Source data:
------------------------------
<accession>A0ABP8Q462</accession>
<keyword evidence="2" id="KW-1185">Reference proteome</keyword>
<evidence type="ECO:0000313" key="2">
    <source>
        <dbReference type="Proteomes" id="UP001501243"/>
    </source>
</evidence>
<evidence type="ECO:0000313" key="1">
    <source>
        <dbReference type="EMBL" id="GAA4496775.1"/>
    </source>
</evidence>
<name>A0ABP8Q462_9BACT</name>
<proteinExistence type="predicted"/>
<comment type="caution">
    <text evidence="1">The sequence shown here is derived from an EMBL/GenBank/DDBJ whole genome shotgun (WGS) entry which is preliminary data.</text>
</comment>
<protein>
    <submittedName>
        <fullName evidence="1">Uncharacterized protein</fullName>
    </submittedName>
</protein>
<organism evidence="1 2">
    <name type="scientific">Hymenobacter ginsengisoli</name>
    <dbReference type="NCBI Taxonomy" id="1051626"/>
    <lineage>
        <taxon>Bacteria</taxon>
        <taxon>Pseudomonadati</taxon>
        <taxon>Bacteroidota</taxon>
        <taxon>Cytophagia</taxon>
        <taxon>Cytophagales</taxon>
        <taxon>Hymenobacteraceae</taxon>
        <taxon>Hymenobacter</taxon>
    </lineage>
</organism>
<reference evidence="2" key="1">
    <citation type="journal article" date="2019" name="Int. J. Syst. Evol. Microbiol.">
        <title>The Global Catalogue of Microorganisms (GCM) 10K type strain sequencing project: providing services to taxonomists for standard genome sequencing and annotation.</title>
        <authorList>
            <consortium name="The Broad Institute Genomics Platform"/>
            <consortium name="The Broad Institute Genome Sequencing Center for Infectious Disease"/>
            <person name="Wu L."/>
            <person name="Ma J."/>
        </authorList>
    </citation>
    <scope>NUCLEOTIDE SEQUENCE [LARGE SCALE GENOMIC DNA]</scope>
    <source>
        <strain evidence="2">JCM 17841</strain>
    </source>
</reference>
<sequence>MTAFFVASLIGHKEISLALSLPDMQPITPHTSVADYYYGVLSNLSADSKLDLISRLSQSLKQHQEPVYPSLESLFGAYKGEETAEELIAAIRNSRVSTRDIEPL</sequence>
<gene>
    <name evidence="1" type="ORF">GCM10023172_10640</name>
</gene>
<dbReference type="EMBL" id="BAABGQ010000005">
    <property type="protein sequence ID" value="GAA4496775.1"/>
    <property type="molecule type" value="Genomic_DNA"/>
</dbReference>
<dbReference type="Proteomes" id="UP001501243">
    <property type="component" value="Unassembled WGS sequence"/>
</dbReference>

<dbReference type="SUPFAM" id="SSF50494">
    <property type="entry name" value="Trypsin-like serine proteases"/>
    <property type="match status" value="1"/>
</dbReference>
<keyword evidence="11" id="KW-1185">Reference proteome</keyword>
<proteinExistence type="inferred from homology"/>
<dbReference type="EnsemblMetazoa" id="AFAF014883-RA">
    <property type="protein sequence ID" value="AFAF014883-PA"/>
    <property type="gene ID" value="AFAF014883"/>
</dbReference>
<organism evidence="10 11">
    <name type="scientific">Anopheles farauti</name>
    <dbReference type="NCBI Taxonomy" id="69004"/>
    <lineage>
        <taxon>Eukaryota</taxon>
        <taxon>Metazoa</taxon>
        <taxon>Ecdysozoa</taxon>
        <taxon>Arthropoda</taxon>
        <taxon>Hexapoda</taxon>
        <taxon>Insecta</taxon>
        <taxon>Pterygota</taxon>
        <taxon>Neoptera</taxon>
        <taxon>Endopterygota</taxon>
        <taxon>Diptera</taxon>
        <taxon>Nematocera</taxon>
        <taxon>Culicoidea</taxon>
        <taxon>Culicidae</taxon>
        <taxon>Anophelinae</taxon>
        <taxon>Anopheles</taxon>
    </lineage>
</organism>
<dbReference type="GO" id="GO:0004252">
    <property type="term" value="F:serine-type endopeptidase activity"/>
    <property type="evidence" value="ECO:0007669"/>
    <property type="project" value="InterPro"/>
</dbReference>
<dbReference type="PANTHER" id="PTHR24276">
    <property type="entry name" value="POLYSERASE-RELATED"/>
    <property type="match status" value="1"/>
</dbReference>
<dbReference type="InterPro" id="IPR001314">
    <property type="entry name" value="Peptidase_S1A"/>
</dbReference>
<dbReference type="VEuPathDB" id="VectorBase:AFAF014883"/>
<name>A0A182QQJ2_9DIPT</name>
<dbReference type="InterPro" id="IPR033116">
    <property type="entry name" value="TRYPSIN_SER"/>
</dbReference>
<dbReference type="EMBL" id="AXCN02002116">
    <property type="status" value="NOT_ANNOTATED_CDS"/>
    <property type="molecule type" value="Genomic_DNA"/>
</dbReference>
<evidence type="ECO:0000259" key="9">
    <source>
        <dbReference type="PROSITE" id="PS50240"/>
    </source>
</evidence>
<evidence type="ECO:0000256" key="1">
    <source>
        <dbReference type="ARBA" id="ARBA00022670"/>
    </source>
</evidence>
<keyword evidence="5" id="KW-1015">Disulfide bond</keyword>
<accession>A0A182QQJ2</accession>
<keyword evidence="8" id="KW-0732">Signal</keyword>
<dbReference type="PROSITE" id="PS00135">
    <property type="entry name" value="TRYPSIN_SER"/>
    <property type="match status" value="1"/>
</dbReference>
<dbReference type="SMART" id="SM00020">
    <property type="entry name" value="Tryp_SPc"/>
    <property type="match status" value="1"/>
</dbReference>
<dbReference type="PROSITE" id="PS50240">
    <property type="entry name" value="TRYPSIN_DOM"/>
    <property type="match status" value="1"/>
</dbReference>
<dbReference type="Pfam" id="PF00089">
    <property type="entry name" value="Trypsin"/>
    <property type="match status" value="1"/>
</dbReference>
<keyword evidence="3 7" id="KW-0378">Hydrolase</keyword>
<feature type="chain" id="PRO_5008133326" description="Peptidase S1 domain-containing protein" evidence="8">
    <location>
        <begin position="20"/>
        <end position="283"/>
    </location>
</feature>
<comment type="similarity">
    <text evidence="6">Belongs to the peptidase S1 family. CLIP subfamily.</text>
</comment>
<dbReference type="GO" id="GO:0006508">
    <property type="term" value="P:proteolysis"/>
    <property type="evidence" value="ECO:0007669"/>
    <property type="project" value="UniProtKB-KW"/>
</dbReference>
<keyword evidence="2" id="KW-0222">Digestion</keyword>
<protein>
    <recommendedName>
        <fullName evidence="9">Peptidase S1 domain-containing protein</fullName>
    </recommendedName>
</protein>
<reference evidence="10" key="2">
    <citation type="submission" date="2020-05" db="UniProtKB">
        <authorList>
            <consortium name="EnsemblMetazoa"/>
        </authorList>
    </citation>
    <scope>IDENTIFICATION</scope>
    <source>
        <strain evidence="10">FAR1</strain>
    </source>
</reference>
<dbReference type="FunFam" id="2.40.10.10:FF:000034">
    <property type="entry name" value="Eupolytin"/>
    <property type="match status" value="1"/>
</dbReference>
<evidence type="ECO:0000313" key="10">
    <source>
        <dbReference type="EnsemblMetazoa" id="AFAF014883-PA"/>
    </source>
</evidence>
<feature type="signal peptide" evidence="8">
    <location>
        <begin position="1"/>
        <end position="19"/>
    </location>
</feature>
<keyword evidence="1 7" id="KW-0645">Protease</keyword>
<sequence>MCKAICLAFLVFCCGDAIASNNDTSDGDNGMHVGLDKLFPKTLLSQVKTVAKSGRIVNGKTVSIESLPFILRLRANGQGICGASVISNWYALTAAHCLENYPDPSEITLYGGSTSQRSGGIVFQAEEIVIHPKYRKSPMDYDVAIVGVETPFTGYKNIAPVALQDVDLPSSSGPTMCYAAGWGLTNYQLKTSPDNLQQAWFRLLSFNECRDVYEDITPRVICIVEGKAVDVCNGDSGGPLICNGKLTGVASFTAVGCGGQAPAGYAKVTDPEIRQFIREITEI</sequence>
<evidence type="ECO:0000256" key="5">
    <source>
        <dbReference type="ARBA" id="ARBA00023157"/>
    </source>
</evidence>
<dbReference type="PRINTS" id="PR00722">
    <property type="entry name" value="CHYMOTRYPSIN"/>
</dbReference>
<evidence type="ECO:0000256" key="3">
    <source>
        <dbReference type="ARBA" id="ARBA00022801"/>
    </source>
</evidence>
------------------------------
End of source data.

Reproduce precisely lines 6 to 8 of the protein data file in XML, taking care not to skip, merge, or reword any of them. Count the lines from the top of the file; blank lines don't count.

    </source>
</evidence>
<evidence type="ECO:0000313" key="1">